Through responsible coronavirus coverage, LadBible aims to show its growing maturity
If there was a moment when LadBible really grew up, it was when the World Health Organisation chief Dr Tedros Adhanom Ghebreyesu praised the British social publisher for its role in fighting the spread of Covid-19.
LadBible's London office
The man coordinating the global response to the virus went out of his way to applaud LadBible’s ‘Cutting Through’ campaign, which features advice from WHO experts. “So glad to see @ladbible’s ‘Cutting Through’ campaign which will provide important advice to be safe from #COVID19,” tweeted Dr Tedros last week. “It’s so important that we’re all guided by facts, not fear, in this fight.”
The global health chief’s endorsement of a media brand that came to prominence by promoting male student banter was, in the eyes of one Twitter user, “the most 2020 thing I’ve seen”.
It’s the sheer scale of LadBible’s reach to young audiences that means the WHO takes it seriously. Since taking over rival social publisher Unilad 18 months ago, LadBible Group has this field largely to itself. LadBible co-founder Solly Solomou says it reaches 140 million followers across all platforms. It has become less reliant on Facebook and grown its presence on Instagram and TikTok. Importantly, it now has 70 million monthly visitors to its owned-and-operated website, he says, making it the ninth busiest in the UK.
But if LadBible is to continue to grow it will need more than audience scale on social media. It’s all very well generating 11 billion engagements, but the publisher knows it needs more than likes if it’s to reach its commercial potential. This is why LadBible Group has created its first executive board, with Colin Gottlieb, the former chief of Omnicom Media Group as chief growth officer. Tim Croston joins as an experienced chief finance officer from Nichols plc, producer of Vimto.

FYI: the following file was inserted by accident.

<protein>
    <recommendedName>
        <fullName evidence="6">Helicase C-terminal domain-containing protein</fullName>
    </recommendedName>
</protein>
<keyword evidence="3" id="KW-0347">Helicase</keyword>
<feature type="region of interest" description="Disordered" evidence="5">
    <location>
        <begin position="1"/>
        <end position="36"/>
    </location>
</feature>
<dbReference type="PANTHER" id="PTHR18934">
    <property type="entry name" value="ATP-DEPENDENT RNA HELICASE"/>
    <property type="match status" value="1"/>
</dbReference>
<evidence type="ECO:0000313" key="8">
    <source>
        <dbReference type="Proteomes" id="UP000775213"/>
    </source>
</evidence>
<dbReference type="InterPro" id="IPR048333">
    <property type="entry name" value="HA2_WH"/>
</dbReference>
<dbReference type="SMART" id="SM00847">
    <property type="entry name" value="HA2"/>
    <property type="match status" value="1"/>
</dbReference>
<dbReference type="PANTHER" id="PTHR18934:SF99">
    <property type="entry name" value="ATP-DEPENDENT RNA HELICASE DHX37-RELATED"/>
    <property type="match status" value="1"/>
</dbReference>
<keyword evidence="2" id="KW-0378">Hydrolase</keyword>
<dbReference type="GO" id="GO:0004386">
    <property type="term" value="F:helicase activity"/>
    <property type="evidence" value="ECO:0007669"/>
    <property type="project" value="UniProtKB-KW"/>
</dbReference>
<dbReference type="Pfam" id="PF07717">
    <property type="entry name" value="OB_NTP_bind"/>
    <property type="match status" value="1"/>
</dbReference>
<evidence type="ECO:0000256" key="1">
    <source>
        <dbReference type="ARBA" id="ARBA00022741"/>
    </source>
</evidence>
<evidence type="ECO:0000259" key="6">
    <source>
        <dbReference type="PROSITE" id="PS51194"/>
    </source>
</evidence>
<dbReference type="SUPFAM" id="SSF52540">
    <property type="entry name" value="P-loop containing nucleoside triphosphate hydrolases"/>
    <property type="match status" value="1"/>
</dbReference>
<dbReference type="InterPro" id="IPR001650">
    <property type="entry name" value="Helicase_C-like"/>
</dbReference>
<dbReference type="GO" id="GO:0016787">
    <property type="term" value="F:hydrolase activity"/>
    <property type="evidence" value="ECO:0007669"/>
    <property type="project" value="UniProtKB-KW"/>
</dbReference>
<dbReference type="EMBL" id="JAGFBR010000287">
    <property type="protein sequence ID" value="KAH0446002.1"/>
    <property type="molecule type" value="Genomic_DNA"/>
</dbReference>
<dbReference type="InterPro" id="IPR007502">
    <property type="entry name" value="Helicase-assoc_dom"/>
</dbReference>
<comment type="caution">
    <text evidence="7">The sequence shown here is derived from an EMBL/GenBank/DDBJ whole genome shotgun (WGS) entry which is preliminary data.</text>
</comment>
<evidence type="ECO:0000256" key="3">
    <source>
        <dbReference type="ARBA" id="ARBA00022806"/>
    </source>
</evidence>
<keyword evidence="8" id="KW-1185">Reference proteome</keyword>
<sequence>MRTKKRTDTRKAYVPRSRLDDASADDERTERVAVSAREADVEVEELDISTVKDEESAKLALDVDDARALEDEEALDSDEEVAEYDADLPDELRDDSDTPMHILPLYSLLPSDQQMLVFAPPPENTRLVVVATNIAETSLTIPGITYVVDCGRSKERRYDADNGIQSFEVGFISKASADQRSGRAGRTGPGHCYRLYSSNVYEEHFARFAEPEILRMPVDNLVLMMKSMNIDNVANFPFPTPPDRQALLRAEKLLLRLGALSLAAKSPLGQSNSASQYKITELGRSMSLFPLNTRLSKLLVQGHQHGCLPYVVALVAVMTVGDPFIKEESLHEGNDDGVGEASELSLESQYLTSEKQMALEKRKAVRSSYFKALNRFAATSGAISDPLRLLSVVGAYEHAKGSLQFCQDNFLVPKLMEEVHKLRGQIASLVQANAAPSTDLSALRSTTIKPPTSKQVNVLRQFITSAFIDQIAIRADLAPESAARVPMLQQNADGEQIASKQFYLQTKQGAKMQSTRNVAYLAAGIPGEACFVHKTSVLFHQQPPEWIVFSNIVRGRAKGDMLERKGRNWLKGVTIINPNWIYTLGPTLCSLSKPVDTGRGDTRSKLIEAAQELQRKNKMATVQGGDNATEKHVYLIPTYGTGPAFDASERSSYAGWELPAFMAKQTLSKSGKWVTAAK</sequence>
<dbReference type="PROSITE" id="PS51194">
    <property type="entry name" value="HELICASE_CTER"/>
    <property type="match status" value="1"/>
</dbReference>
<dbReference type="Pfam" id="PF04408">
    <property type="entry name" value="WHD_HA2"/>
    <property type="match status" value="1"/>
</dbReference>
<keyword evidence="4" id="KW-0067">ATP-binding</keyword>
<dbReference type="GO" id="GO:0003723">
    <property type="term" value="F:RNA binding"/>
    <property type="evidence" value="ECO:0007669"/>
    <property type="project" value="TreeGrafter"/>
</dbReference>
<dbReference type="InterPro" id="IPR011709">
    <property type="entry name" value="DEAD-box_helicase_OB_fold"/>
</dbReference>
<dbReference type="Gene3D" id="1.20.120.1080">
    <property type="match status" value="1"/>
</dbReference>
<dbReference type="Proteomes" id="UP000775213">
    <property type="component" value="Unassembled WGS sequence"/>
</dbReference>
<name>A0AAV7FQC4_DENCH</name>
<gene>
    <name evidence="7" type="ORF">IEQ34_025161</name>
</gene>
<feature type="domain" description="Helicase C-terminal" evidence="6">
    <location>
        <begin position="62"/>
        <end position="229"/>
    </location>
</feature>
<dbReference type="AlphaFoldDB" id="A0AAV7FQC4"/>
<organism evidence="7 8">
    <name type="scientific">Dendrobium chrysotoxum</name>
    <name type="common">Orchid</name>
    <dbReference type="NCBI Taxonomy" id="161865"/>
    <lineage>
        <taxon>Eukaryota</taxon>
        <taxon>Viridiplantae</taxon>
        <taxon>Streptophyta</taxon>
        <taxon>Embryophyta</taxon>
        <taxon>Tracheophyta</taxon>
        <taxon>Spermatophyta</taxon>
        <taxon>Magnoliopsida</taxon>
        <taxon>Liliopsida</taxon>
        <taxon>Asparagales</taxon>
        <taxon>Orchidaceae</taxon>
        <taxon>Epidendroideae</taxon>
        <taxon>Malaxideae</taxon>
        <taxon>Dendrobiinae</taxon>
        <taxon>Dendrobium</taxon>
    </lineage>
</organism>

“What LadBible Group has done is they have created something which is fiendishly difficult,” says Gottlieb. “They have done the hardest thing, which is to create a huge audience that is deeply engaged, well-segmented and global.”
LadBible’s income comes principally from branded content, display ads on its website and video revenues from its Facebook traffic. To achieve its potential it needs first-party data. It sees opportunities in 5G’s impact on video streaming on mobile. It could adopt a ‘C2B’ capability of using its vast following to identify products and services which young people want and take that insight to manufacturers. It also wants to empower its followers in their career journeys.
Solomou announced the appointments and new relationship-based strategy to the company’s 250 staff in town hall talks at the Manchester and London offices. “The top of the mountain – where we want to go – is building those deeper relationships with our audience,” he tells The Drum. “That could be through events, it could be audio, it could be features within apps.”
His inspiration for growth is the success of cycling-based platforms such as Strava, Zwift and Komoot, which he admires for their ability to build communities beyond the digital space. He is in training for a “sportive” long-distance cycling event across rural Oxfordshire and is signed up to Strava’s premium subscription service. LadBible could benefit from similar relationships, he believes. “There are things that you enjoy as a sports fan, a cyclist, a gamer – whether it’s attending an event or being part of a competition.”
Still only eight years old, LadBible is looking to mature as a media business. “We entertain our audience, we generate experiences, we empower them, on all of those things how do we make that better?” asks Solomou. “It’s a difficult challenge we are setting ourselves. We feel we have a good relationship with our audience but we want to understand further their behaviours, wants and needs.”
The responsible coronavirus coverage is essential to LadBible’s need to be trusted by its young users so that they allow the media brand to have a greater role in their lives.